A fallen Michigan football coach, a silent stadium and moments that remind us who we are

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BLOOMINGTON, Ind. — You can’t get 50,000 people to agree on much these days, if anything at all. Then a former —and beloved — Michigan football running back collapsed on the sideline Saturday afternoon at Memorial Stadium and 50,000 people went silent.

They agreed, without discussion or debate or rancor, to show respect, yes, but also to show solidarity about what matters in life. It's a phrase we toss around liberally these days yet don’t witness its live-action reality often enough.

Not that anyone needed Mike Hart to fall to the ground in the second quarter of a nationally televised college football game against Indiana to remind any of us that we have more in common than we don’t.

But Hart did. And a stadium stuffed with people with infinitely varied views on life showed the kind of grace that we take for granted but shouldn’t.

Michigan running game coordinator Mike Hart was carted off the field on a backboard during the first half against Indiana, Saturday, Oct. 8, 2022, in Bloomington, Ind.
Michigan running game coordinator Mike Hart was carted off the field on a backboard during the first half against Indiana, Saturday, Oct. 8, 2022, in Bloomington, Ind.

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“It can really put things in perspective,” U-M coach Jim Harbaugh said.

He was talking specifically about Hart’s collapse, and the 10 or so minutes that he lay on the turf as medical folks tended to him, as staff held towels to give him the slimmest of privacy, as both teams kneeled, as U-M rose and slowly gathered around their running backs coach.

Let’s go back to Harbaugh’s phrase for a moment. Because he’s right. Moments like this do put things in perspective, even if the phrase sometimes loses its meaning and becomes a thing people say because they aren’t quite sure what to say.

Harbaugh has never experienced anything like he did Saturday. He hasn't ever had to go into a locker room at halftime after a coach's collapse and try to figure out how to get the best out of his team, a team that wasn’t playing as well as it should’ve been before Hart collapsed.

“You’re in shock,” quarterback J.J. McCarthy said.

He and the rest of the team needed something to quiet that shock. It helped that Harbaugh had contact with Hart during halftime and was able to relay a message from him to the team that he was stable.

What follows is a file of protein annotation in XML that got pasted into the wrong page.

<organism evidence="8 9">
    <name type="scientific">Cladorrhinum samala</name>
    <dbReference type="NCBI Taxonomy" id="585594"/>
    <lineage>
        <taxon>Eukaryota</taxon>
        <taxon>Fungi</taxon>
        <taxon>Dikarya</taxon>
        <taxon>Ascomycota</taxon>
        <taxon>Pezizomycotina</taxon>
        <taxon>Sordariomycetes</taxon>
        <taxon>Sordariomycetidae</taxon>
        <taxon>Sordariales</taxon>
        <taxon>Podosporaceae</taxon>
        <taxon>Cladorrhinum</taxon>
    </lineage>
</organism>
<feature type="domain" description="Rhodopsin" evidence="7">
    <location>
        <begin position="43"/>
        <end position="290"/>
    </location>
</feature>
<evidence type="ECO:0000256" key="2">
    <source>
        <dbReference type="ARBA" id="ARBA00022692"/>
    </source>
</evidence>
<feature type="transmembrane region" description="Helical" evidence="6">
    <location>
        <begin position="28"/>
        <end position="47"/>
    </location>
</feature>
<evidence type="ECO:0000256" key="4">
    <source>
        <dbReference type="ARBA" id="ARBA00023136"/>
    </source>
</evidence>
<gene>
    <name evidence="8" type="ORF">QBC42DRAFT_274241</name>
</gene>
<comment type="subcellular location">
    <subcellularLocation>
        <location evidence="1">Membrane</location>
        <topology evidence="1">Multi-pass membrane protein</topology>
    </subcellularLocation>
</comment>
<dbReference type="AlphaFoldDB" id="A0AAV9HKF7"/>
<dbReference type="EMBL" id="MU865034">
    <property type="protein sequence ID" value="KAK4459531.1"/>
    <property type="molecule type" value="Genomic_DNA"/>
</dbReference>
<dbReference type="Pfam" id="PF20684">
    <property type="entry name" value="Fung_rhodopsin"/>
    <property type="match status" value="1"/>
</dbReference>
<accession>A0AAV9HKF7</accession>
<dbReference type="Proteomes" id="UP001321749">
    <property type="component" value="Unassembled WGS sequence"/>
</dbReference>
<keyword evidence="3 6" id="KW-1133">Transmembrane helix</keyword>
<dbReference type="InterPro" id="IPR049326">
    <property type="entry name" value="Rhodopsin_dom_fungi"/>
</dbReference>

“I knew he would want the RBs to go out there and do there (thing),” said Blake Corum, who rushed for more than 100 yards again.

Corum was still a little shaky when he met with reporters after the game and was asked about watching his coach collapse.

“It's one of those things you obviously never want to see,” he said, before pausing. “It was hard to see just because of the relationship I have for Coach Hart, the love I have for him … I don’t know how to answer your question right now.”

Television cameras caught Corum and fellow running back Donovan Edwards crying as Hart was carted off. A few coaches came up and hugged them and patted them on the back.

“It’s way bigger than football,” said Corum.

The shock changed how he ran for a while. And why wouldn’t it?

His feet were heavier, his vision not as sharp; his intensity and his will weren’t quite the same.

“It was difficult,” he said. “But we stuck together.”

After halftime, he and the offense rediscovered their zest. The defense found even more inspiration and shut the Hoosiers out. On both sides, the Wolverines played as well as they have all season.

“We knew we weren’t playing as a team each and every play,” said Corum.

Part of that was the drop in focus after taking a 7-0 lead so easily to start the game. Part of that was Indiana’s strategy to stack the line of scrimmage and make McCarthy make throws, part of that was their own drop in adrenaline.

And part of that was watching Hart struggle, not knowing why, listening to all that silence.

“Spooky,” said Ronnie Bell.

Scary as well.

Hart was scheduled to stay overnight in Bloomington for further evaluation and, if all went well, travel back to Ann Arbor on Sunday.

“Mike is a strong guy,” said Harbaugh.

He’s also a charismatic and forthright guy and was beloved during his time as a coach at Indiana almost as much as he was when he played at Michigan. In fact, a stream of Hoosiers staff members walked over near the cart to shout encouragement.

The tears in Corum's and Edwards’ eyes attest to the connection he has built since he arrived back in Ann Arbor two years ago. And, for a moment, it was hard not to assume the worst.

Then the running backs channeled his spirit and fell back on the prep he’d given them all week and the rest of the team got back to giving everything they had every play.

“Rallied around him,” said Harbaugh.

So did the 50,000 mostly strangers who sat — or stood — in the stands. It’s what we do. And what we can do, no matter how easy it is to forget.

A coach went down, and a stadium offered solidarity in silence.

Contact Shawn Windsor: 313-222-6487 or swindsor@freepress.com. Follow him on Twitter@shawnwindsor.

This article originally appeared on Detroit Free Press: A fallen Michigan football coach & a silent stadium show us who we are